I handle business litigation and disputes in and around Louisville, Kentucky for small businesses--I represent the little guy and I always root for the little guy taking on the big guy. And here is a case where you can really root for the little guy.
In a David v Goliath showdown, it appears round one goes to David. In what has become a very interesting intellectual property dispute, tiny software manufacturer Toronto-based i4i, which has 30 employees, claims that Microsoft violated an obscure patent related to Extensible Markup Language or XML. It's a key software component of many websites and
computer programs, including Word.
Tuesday, Texas Federal District Court Judge Leonard Davis agreed with i4i and entered an order fining the software giant Microsoft $290 million and ordering them to stop selling Word in the United States.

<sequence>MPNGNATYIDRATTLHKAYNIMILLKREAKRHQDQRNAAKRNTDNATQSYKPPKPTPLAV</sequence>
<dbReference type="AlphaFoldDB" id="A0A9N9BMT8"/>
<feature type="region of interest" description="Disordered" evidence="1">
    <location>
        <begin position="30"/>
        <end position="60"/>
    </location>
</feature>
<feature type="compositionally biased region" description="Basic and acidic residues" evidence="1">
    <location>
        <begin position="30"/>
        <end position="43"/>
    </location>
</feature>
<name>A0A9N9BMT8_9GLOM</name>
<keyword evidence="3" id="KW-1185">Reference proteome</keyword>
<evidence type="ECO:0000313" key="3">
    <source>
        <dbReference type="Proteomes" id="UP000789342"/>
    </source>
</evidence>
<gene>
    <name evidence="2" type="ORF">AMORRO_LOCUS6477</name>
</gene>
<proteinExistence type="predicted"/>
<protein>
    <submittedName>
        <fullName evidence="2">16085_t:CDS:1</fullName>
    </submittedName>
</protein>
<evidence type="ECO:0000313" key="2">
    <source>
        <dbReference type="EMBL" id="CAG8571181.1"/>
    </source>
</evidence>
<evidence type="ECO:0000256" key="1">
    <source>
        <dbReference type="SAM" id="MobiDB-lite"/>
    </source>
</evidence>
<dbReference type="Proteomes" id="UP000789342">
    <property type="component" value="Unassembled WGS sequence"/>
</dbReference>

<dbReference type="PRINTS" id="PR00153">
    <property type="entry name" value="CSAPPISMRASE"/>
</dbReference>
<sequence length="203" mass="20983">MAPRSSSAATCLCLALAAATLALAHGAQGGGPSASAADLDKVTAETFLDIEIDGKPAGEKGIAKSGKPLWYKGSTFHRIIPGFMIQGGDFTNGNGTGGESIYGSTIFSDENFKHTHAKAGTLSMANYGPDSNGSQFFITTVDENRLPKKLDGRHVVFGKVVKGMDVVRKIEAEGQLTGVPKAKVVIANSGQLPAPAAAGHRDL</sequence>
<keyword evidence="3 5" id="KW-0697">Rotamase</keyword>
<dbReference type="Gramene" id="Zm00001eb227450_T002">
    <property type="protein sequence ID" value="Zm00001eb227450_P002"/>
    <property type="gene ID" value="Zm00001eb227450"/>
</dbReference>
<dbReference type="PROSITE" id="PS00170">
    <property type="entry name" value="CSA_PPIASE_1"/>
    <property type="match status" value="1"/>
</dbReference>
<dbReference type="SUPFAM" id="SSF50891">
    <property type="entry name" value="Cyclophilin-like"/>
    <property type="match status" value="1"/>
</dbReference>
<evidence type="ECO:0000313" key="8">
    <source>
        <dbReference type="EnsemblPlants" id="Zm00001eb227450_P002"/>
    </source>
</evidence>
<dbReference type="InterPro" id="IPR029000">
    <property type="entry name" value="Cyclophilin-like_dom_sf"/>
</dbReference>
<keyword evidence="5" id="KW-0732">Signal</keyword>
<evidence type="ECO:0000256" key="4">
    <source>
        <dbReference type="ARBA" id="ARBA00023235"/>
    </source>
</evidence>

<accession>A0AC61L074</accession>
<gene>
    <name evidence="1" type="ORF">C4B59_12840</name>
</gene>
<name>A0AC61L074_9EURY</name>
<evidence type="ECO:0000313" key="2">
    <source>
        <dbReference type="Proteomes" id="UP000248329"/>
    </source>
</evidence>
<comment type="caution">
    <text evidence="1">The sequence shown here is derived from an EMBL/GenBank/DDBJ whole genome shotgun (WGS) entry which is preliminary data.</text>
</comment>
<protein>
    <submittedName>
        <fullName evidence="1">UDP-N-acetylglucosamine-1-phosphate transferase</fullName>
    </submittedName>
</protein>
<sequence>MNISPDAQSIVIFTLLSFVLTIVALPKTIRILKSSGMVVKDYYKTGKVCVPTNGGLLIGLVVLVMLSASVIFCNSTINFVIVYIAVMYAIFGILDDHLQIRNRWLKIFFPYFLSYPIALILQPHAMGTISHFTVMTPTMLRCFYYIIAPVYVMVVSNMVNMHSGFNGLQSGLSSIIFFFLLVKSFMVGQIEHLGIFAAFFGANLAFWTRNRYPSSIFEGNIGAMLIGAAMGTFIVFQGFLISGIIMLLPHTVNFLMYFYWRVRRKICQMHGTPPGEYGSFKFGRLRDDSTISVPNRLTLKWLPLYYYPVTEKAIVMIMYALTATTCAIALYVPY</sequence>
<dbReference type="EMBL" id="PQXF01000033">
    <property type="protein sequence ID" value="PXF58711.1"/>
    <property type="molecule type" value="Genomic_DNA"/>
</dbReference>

Judge Davis' ruling came following a jury verdict that found that Microsoft had infringed on i4i's 1998 patent. The jury awarded $200 million and Judge Leonard Judge Davis ruled that Microsoft should pay i4i an additional $40 million for its willful infringement of the i4i patent. Microsoft also was ordered to pay slightly more than $37 million in prejudgment interest, including an additional $21,102 per day until a final judgment is reached in the case. The court also ordered Microsoft to pay $144,060 per day until the date of final judgment for post-verdict damages.
i4i was represented by the national business litigation firm McKool Smith.